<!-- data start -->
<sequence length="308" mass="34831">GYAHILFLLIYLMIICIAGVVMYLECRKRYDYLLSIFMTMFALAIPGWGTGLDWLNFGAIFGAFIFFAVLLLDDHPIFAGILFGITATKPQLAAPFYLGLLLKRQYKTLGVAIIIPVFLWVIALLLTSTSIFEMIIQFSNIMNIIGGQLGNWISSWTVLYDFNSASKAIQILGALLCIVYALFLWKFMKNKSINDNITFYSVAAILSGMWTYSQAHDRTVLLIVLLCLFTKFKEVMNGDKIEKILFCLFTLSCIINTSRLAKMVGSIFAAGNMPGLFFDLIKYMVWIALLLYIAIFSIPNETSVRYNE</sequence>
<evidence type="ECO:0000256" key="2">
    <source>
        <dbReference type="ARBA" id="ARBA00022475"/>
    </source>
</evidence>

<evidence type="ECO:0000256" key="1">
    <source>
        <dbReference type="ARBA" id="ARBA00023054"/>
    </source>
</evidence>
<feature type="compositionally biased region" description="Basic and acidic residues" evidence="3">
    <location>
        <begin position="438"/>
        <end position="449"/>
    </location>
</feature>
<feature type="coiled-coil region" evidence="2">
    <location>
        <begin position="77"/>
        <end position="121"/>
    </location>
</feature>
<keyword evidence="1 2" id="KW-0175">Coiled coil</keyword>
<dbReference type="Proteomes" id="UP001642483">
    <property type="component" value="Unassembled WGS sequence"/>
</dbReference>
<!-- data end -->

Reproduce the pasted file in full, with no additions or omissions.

<sequence length="308" mass="34831">GYAHILFLLIYLMIICIAGVVMYLECRKRYDYLLSIFMTMFALAIPGWGTGLDWLNFGAIFGAFIFFAVLLLDDHPIFAGILFGITATKPQLAAPFYLGLLLKRQYKTLGVAIIIPVFLWVIALLLTSTSIFEMIIQFSNIMNIIGGQLGNWISSWTVLYDFNSASKAIQILGALLCIVYALFLWKFMKNKSINDNITFYSVAAILSGMWTYSQAHDRTVLLIVLLCLFTKFKEVMNGDKIEKILFCLFTLSCIINTSRLAKMVGSIFAAGNMPGLFFDLIKYMVWIALLLYIAIFSIPNETSVRYNE</sequence>
<evidence type="ECO:0000256" key="2">
    <source>
        <dbReference type="ARBA" id="ARBA00022475"/>
    </source>
</evidence>

<evidence type="ECO:0000256" key="1">
    <source>
        <dbReference type="ARBA" id="ARBA00023054"/>
    </source>
</evidence>
<feature type="compositionally biased region" description="Basic and acidic residues" evidence="3">
    <location>
        <begin position="438"/>
        <end position="449"/>
    </location>
</feature>
<feature type="coiled-coil region" evidence="2">
    <location>
        <begin position="77"/>
        <end position="121"/>
    </location>
</feature>
<keyword evidence="1 2" id="KW-0175">Coiled coil</keyword>
<dbReference type="Proteomes" id="UP001642483">
    <property type="component" value="Unassembled WGS sequence"/>
</dbReference>